Online ads infected with a Trojan virus have been delivered to users of numerous high profile sites participating in Yahoo-owned Right Media’s online ad exchange, according to Web security firm ScanSafe.
ScanSafe reported that during a period beginning August 8th and lasting until early September, it saw a surge in the number of a Trojan-Downloader.VBS.Agent it was blocking. The virus was being unknowingly distributed by over 70 Right Media ad servers, which Scansafe estimates delivered up to 12 million infected ads in recent weeks. Myspace, Bebo, Photobucket and The Sun were among the sites carrying virus-laden ads.
Although declining an interview, a Right Media spokesperson issued a statement saying, “We became aware of a Trojan [advertisement] introduced into the Right Media Exchange by a member network. The ad has been identified as a high risk creative and banned from the exchange”.
The Trojan itself required no interaction from the user to infect their machine, meaning that insufficiently patched operating systems were vulnerable simply by browsing to a page containing the ads. The adverts were being delivered to Right Media’s network from a third-party ad server, which was rotating both legitimate and infected ads. The infected placements delivered a Flash file generating an invisible ‘iFrame’, which prompted the download of a Trojan executable file.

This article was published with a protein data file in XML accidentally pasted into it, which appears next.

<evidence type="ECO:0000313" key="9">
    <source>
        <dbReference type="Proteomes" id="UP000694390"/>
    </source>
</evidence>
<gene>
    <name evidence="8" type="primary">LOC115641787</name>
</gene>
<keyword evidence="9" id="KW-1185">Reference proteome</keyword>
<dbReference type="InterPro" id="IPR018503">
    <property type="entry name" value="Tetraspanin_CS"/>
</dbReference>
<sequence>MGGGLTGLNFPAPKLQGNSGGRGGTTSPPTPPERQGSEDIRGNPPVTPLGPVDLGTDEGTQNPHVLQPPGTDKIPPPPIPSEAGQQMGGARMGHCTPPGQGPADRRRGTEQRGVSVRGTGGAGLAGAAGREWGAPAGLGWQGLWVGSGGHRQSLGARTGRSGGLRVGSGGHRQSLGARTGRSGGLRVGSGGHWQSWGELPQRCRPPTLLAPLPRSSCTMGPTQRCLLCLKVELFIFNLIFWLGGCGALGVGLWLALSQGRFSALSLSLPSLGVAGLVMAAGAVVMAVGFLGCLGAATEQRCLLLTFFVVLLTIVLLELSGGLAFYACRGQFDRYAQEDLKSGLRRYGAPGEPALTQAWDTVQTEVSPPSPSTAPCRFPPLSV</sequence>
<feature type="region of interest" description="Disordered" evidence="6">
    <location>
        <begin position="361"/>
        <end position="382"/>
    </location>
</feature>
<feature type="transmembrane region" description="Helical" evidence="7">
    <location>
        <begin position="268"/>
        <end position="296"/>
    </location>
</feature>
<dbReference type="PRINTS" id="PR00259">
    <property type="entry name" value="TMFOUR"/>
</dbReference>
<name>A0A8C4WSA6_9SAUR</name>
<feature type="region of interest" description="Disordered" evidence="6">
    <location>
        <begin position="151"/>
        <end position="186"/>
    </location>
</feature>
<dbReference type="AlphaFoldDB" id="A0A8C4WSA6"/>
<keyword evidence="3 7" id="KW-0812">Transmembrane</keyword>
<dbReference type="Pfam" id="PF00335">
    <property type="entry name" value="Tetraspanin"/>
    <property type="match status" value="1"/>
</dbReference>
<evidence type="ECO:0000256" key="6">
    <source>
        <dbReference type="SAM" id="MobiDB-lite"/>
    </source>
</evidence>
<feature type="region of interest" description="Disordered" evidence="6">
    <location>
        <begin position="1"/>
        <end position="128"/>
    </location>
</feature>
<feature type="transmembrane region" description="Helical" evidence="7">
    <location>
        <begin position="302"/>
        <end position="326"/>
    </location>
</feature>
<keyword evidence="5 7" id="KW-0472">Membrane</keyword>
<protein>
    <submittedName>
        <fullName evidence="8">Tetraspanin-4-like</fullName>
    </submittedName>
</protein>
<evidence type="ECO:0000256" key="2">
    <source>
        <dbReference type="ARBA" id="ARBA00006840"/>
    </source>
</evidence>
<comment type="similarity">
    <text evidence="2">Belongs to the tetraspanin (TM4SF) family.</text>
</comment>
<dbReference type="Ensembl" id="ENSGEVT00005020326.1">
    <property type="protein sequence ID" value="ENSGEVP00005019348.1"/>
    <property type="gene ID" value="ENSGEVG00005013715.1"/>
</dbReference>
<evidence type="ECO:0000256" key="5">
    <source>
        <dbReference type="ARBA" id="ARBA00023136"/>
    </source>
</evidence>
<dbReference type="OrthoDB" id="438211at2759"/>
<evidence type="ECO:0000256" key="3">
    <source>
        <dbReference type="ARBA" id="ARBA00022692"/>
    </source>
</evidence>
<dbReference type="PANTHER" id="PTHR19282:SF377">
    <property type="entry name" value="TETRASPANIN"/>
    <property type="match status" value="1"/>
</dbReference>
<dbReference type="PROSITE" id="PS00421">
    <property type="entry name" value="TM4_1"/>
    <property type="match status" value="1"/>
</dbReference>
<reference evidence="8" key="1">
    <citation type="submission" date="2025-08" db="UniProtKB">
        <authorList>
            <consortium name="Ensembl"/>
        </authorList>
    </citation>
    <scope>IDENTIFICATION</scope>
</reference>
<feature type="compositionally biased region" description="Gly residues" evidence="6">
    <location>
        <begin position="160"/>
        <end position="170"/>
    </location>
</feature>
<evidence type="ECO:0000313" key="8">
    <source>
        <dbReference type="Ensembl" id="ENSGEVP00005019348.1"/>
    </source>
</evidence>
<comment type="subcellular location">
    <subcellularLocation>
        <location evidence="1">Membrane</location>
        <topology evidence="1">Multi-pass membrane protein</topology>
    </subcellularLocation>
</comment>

In a recent press release, Dan Nadir, vice president for product strategy at Scansafe said “this is another example of how legitimate ‘trusted’ Web sites can unknowingly host malware. Online ads have become a primary target for malware authors because they offer a stealthy way to distribute malware to a wide audience”.
On its Web site, Right Media describes how each newly uploaded creative is run through a series of 10 tests in order to detect malicious activity. ScanSafe suggested the infected ads were designed to distinguish between scanning servers and regular site servers, and to deliver to the former ads with no malicious code to avoid detection.
Right Med’s spokesperson did not discuss future plans to prevent future incidents of this nature, but said the ad exchange is “committed to finding ways of keeping this type of activity away from consumers and publishers”.
The use of online advertising as a delivery mechanism for malware appears to be a rising menace. A report released earlier this summer by the Finjan Malicious Code Research Center found a rise in the use of affiliate ad networks to infect computers with keystroke loggers and other malicious code.